Saltimbocca (serves 4)

Saltimbocca by The Fat Foodie

Although I enjoy eating most meat I’m not a fan of veal at all. Leaving aside ethical concerns about how veal is raised and slaughtered, the fact is, I simply don’t enjoy the taste of it. I didn’t realise that saltimbocca is traditionally made with veal until I decided to make it one day, but after doing some research online I thankfully discovered that a lot of professional chefs believe that saltimbocca is actually far tastier when made with pork escalopes instead.

Saltimbocca is an Italian dish that’s very simple to make, but is incredibly rewarding in the taste department. It’s made by wrapping a pork escalope in thin sheets of prosciutto ham and fresh sage leaves before cooking it in dry white wine and butter. I didn’t cook mine with the white wine, but I did make a sage butter to fry the saltimbocca in and I’m really glad I did because I think it really enhanced the flavour of the prosciutto.

If you enjoy meals made with pork I’d seriously recommend you try making this recipe for saltimbocca because they take very little time to make and are absolutely delicious. The pork escalopes remain tender and juicy upon cooking, thanks to their wrapper of prosciutto, and they are delicately infused with the woody aroma of fresh sage leaves. I served mine simply with potato wedges, but you could also serve it with pasta, a fresh salad, steamed vegetables or potatoes. It really doesn’t matter, the saltimbocca’s the star of the show.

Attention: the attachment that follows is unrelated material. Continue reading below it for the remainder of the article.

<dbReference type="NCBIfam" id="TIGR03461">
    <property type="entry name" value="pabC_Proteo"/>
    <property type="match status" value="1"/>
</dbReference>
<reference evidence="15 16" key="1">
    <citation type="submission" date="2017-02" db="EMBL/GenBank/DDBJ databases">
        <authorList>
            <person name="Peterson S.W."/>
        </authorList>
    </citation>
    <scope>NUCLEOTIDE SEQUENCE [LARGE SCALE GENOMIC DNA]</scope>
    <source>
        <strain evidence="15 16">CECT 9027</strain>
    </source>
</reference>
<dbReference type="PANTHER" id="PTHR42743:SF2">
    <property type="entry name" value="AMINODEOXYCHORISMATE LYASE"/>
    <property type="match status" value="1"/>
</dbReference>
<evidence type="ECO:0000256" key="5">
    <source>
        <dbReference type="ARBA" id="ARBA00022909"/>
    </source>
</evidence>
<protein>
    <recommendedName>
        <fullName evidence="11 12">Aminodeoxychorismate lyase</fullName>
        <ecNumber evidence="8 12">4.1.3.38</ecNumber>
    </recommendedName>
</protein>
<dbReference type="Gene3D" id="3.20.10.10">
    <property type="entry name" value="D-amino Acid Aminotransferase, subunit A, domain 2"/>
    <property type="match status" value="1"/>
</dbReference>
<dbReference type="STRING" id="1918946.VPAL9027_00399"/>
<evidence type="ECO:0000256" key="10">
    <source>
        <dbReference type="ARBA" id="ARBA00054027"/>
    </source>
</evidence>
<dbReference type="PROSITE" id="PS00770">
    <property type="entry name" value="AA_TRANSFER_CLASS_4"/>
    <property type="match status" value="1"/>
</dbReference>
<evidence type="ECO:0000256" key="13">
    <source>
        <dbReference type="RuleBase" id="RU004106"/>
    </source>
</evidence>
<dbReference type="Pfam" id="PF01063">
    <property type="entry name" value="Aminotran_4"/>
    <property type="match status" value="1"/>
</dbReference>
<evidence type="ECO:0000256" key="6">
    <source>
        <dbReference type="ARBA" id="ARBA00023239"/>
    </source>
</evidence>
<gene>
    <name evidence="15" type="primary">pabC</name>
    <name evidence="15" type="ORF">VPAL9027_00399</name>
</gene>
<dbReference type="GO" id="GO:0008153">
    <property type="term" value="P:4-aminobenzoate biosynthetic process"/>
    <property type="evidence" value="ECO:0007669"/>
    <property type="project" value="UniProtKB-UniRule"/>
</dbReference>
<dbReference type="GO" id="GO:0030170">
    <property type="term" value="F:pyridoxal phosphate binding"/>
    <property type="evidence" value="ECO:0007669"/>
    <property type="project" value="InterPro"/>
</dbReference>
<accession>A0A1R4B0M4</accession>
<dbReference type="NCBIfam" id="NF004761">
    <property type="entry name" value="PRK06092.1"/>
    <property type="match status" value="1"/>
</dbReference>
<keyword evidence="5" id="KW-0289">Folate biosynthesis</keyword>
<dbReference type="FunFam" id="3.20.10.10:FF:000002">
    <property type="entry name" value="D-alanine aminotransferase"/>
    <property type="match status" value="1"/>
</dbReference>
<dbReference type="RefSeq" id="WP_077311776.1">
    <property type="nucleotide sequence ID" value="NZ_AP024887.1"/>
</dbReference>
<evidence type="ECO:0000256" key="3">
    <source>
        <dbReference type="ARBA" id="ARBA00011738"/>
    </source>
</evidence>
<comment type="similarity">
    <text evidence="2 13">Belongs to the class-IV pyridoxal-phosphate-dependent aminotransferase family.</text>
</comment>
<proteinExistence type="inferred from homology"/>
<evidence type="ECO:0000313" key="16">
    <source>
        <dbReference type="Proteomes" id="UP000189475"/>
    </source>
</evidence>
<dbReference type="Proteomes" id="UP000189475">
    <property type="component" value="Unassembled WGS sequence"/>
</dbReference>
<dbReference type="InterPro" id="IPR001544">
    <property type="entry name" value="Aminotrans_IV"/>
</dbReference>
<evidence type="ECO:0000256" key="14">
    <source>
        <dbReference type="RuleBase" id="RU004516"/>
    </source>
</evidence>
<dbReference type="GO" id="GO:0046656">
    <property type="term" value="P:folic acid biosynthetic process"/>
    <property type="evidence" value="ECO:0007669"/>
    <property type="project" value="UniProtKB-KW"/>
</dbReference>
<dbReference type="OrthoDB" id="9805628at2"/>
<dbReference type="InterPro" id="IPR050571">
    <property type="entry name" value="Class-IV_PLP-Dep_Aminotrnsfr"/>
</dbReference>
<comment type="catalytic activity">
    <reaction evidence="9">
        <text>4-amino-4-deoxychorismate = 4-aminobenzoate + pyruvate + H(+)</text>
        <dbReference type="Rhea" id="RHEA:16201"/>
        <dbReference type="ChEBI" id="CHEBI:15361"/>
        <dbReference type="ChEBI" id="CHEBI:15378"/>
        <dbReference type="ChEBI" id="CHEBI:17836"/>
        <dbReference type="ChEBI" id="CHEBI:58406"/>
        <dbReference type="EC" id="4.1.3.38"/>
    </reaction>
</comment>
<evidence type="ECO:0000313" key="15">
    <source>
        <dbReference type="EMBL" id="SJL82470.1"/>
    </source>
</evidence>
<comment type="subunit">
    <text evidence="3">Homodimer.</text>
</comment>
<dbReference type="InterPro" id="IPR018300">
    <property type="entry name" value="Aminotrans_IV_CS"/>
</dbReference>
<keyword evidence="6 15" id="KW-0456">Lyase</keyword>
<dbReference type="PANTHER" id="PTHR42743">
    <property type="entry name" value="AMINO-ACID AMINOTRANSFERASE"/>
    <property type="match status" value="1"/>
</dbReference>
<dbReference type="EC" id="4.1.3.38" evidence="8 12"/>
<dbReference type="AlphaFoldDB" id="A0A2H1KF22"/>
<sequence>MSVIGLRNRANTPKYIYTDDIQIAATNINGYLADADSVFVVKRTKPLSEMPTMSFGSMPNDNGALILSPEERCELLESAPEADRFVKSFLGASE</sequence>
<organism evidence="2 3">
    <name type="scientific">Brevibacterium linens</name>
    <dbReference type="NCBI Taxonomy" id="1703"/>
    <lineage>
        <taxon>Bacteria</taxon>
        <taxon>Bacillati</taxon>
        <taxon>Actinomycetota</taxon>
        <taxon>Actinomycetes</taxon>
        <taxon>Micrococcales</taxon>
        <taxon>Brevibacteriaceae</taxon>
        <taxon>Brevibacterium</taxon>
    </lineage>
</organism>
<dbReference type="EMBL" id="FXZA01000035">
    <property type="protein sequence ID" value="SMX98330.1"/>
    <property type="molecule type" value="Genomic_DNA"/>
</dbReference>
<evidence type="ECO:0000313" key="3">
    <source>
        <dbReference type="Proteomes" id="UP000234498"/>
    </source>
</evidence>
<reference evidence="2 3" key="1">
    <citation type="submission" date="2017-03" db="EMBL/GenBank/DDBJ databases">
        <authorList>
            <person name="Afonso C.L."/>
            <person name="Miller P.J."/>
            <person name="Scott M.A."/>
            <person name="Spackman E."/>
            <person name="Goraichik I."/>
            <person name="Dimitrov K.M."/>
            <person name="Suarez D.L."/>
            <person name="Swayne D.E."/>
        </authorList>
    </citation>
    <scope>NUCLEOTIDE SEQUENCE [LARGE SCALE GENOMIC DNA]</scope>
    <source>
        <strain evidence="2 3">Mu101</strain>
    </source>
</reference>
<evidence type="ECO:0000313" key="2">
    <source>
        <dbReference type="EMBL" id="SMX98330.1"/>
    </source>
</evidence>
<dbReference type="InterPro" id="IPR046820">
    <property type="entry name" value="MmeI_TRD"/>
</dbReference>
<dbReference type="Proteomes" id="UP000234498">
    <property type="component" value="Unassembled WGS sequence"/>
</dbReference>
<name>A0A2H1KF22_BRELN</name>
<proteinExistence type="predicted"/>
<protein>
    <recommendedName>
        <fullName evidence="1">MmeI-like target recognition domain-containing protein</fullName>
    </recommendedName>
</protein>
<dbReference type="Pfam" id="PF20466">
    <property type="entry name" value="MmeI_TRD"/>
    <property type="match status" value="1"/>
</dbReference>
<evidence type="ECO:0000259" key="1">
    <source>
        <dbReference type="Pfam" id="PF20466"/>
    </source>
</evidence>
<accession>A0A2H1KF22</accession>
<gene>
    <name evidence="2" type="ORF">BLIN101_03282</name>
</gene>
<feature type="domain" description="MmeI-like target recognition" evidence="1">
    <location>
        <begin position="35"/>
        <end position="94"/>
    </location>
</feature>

Ingredients:

4 pork escalopes

8 sheets of prosciutto

12 large fresh sage leaves

2 tbsps unsalted butter

1 tbsp vegetable oil

Method:

Take 4 sage leaves and chop them up very finely before mixing them into the butter. Leave to one side.

Place 2 sage leaves on each pork escalope and then wrap each escalope in two pieces of prosciutto to form a parcel.

Put a large frying pan over a medium heat and add the vegetable oil before placing the saltimbocca into the frying pan.

Cook the saltimbocca for 7 minutes on one side and then turn them over and cook them for another 6-7 minutes.

Add the sage butter and let it cook for another 1-2 minutes before serving drizzled with the melted butter and your chosen accompaniment.

Saltimbocca by The Fat Foodie

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Sage and ‘Onion’ Chicken with Polenta Chips (serves 2)

Sage and ‘Onion’ Chicken by The Fat Foodie

My Mum makes a cracking dinner in which she coats chicken breasts in beaten egg and then dips them in Paxo sage and onion stuffing mix and bakes them in the oven. They’re absolutely delicious, but as anyone who follows the low FODMAP diet will tell you, onion can be a massive trigger for a lot of people, me included, so I needed to adapt Mum’s recipe to make a FODMAP friendly version.

The dried sage is perfectly FODMAP friendly and the breadcrumb component of the sage and ‘onion’ chicken was easy enough to substitute with some stale low FODMAP gluten-free bread, but the ‘onion’ flavour that’s so characteristic of stuffing mix can be difficult to replicate. However, I’ve written before about the fantastic spice that is asafoetida powder, a powerful spice that’s derived from a variety of giant fennel and is wonderful for using in recipes as an onion substitute. Its flavour truly mimics the depth of onion and it even has a hint of garlic notes to it too, so it’s the ideal low FODMAP solution to add to your recipes.